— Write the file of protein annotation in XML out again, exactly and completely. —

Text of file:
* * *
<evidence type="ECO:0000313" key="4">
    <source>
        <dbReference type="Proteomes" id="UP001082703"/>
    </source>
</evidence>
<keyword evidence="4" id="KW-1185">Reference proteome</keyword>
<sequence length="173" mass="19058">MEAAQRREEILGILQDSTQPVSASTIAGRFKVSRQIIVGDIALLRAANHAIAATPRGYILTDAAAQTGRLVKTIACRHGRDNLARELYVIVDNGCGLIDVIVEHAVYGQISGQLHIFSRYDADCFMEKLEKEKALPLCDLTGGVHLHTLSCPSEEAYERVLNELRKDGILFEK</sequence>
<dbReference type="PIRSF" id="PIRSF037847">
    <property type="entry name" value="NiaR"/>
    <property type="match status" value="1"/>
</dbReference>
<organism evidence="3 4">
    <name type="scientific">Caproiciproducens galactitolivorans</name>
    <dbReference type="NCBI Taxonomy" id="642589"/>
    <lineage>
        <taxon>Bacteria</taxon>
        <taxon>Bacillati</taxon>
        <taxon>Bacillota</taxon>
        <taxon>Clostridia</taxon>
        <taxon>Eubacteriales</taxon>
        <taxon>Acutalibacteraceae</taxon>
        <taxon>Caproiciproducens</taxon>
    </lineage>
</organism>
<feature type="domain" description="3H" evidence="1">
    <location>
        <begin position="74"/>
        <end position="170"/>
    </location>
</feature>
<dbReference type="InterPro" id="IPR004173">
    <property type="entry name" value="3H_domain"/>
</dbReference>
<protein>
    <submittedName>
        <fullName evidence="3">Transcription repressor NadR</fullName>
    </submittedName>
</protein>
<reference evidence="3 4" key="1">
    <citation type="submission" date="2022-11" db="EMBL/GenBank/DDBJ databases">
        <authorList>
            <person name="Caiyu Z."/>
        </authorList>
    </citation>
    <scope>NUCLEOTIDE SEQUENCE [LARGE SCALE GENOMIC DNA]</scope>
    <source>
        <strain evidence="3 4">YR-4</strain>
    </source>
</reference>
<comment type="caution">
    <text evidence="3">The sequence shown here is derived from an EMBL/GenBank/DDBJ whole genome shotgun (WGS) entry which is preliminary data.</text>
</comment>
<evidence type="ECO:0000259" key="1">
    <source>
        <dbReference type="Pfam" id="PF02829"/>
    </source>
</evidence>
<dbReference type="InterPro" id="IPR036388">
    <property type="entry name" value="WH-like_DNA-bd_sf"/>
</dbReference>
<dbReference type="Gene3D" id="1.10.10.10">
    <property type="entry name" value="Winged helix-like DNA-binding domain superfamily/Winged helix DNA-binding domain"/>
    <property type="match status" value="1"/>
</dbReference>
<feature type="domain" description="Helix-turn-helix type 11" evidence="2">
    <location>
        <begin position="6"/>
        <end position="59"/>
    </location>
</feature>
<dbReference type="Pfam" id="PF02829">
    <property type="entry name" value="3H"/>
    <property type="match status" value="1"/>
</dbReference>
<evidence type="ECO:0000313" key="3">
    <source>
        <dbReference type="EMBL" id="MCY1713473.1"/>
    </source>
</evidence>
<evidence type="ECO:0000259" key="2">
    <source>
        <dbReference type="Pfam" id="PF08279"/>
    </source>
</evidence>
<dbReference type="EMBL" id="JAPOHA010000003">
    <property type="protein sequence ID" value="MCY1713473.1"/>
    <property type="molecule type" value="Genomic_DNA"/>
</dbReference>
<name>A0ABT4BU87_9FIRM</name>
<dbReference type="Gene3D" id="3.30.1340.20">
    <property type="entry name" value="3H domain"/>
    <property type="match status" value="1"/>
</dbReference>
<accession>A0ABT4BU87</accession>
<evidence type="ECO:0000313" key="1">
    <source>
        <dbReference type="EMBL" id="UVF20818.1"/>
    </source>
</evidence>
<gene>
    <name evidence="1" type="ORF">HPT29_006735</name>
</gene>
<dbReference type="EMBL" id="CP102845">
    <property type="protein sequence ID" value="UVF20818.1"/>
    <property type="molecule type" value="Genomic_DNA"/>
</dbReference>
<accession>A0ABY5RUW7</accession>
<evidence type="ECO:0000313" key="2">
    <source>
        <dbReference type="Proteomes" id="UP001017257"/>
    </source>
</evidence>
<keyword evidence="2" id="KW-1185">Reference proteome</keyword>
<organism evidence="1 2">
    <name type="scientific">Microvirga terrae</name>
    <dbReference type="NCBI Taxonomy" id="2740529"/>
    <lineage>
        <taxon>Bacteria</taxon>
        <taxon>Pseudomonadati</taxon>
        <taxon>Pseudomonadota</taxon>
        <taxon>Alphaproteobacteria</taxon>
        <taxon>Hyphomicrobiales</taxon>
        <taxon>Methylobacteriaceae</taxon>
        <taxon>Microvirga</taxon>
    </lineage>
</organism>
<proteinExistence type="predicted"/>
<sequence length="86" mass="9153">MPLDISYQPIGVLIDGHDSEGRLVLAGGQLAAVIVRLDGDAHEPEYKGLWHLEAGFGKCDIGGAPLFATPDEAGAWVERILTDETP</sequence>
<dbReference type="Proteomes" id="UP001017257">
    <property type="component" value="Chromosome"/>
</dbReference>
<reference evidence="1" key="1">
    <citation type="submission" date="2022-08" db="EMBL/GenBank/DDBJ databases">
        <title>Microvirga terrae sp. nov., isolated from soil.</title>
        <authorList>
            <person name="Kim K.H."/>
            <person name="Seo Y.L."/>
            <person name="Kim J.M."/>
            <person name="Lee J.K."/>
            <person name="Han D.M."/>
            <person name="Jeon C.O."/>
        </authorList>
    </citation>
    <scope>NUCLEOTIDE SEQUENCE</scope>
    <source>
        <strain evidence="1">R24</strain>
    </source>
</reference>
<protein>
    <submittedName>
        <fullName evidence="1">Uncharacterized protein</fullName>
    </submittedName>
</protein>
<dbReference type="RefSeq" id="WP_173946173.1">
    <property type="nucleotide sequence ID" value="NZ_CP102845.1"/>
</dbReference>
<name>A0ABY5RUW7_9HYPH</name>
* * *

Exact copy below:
<evidence type="ECO:0000313" key="4">
    <source>
        <dbReference type="Proteomes" id="UP001082703"/>
    </source>
</evidence>
<keyword evidence="4" id="KW-1185">Reference proteome</keyword>
<sequence length="173" mass="19058">MEAAQRREEILGILQDSTQPVSASTIAGRFKVSRQIIVGDIALLRAANHAIAATPRGYILTDAAAQTGRLVKTIACRHGRDNLARELYVIVDNGCGLIDVIVEHAVYGQISGQLHIFSRYDADCFMEKLEKEKALPLCDLTGGVHLHTLSCPSEEAYERVLNELRKDGILFEK</sequence>
<dbReference type="PIRSF" id="PIRSF037847">
    <property type="entry name" value="NiaR"/>
    <property type="match status" value="1"/>
</dbReference>
<organism evidence="3 4">
    <name type="scientific">Caproiciproducens galactitolivorans</name>
    <dbReference type="NCBI Taxonomy" id="642589"/>
    <lineage>
        <taxon>Bacteria</taxon>
        <taxon>Bacillati</taxon>
        <taxon>Bacillota</taxon>
        <taxon>Clostridia</taxon>
        <taxon>Eubacteriales</taxon>
        <taxon>Acutalibacteraceae</taxon>
        <taxon>Caproiciproducens</taxon>
    </lineage>
</organism>
<feature type="domain" description="3H" evidence="1">
    <location>
        <begin position="74"/>
        <end position="170"/>
    </location>
</feature>
<dbReference type="InterPro" id="IPR004173">
    <property type="entry name" value="3H_domain"/>
</dbReference>
<protein>
    <submittedName>
        <fullName evidence="3">Transcription repressor NadR</fullName>
    </submittedName>
</protein>
<reference evidence="3 4" key="1">
    <citation type="submission" date="2022-11" db="EMBL/GenBank/DDBJ databases">
        <authorList>
            <person name="Caiyu Z."/>
        </authorList>
    </citation>
    <scope>NUCLEOTIDE SEQUENCE [LARGE SCALE GENOMIC DNA]</scope>
    <source>
        <strain evidence="3 4">YR-4</strain>
    </source>
</reference>
<comment type="caution">
    <text evidence="3">The sequence shown here is derived from an EMBL/GenBank/DDBJ whole genome shotgun (WGS) entry which is preliminary data.</text>
</comment>
<evidence type="ECO:0000259" key="1">
    <source>
        <dbReference type="Pfam" id="PF02829"/>
    </source>
</evidence>
<dbReference type="InterPro" id="IPR036388">
    <property type="entry name" value="WH-like_DNA-bd_sf"/>
</dbReference>
<dbReference type="Gene3D" id="1.10.10.10">
    <property type="entry name" value="Winged helix-like DNA-binding domain superfamily/Winged helix DNA-binding domain"/>
    <property type="match status" value="1"/>
</dbReference>
<feature type="domain" description="Helix-turn-helix type 11" evidence="2">
    <location>
        <begin position="6"/>
        <end position="59"/>
    </location>
</feature>
<dbReference type="Pfam" id="PF02829">
    <property type="entry name" value="3H"/>
    <property type="match status" value="1"/>
</dbReference>
<evidence type="ECO:0000313" key="3">
    <source>
        <dbReference type="EMBL" id="MCY1713473.1"/>
    </source>
</evidence>
<evidence type="ECO:0000259" key="2">
    <source>
        <dbReference type="Pfam" id="PF08279"/>
    </source>
</evidence>
<dbReference type="EMBL" id="JAPOHA010000003">
    <property type="protein sequence ID" value="MCY1713473.1"/>
    <property type="molecule type" value="Genomic_DNA"/>
</dbReference>
<name>A0ABT4BU87_9FIRM</name>
<dbReference type="Gene3D" id="3.30.1340.20">
    <property type="entry name" value="3H domain"/>
    <property type="match status" value="1"/>
</dbReference>
<accession>A0ABT4BU87</accession>
<evidence type="ECO:0000313" key="1">
    <source>
        <dbReference type="EMBL" id="UVF20818.1"/>
    </source>
</evidence>
<gene>
    <name evidence="1" type="ORF">HPT29_006735</name>
</gene>
<dbReference type="EMBL" id="CP102845">
    <property type="protein sequence ID" value="UVF20818.1"/>
    <property type="molecule type" value="Genomic_DNA"/>
</dbReference>
<accession>A0ABY5RUW7</accession>
<evidence type="ECO:0000313" key="2">
    <source>
        <dbReference type="Proteomes" id="UP001017257"/>
    </source>
</evidence>
<keyword evidence="2" id="KW-1185">Reference proteome</keyword>
<organism evidence="1 2">
    <name type="scientific">Microvirga terrae</name>
    <dbReference type="NCBI Taxonomy" id="2740529"/>
    <lineage>
        <taxon>Bacteria</taxon>
        <taxon>Pseudomonadati</taxon>
        <taxon>Pseudomonadota</taxon>
        <taxon>Alphaproteobacteria</taxon>
        <taxon>Hyphomicrobiales</taxon>
        <taxon>Methylobacteriaceae</taxon>
        <taxon>Microvirga</taxon>
    </lineage>
</organism>
<proteinExistence type="predicted"/>
<sequence length="86" mass="9153">MPLDISYQPIGVLIDGHDSEGRLVLAGGQLAAVIVRLDGDAHEPEYKGLWHLEAGFGKCDIGGAPLFATPDEAGAWVERILTDETP</sequence>
<dbReference type="Proteomes" id="UP001017257">
    <property type="component" value="Chromosome"/>
</dbReference>
<reference evidence="1" key="1">
    <citation type="submission" date="2022-08" db="EMBL/GenBank/DDBJ databases">
        <title>Microvirga terrae sp. nov., isolated from soil.</title>
        <authorList>
            <person name="Kim K.H."/>
            <person name="Seo Y.L."/>
            <person name="Kim J.M."/>
            <person name="Lee J.K."/>
            <person name="Han D.M."/>
            <person name="Jeon C.O."/>
        </authorList>
    </citation>
    <scope>NUCLEOTIDE SEQUENCE</scope>
    <source>
        <strain evidence="1">R24</strain>
    </source>
</reference>
<protein>
    <submittedName>
        <fullName evidence="1">Uncharacterized protein</fullName>
    </submittedName>
</protein>
<dbReference type="RefSeq" id="WP_173946173.1">
    <property type="nucleotide sequence ID" value="NZ_CP102845.1"/>
</dbReference>
<name>A0ABY5RUW7_9HYPH</name>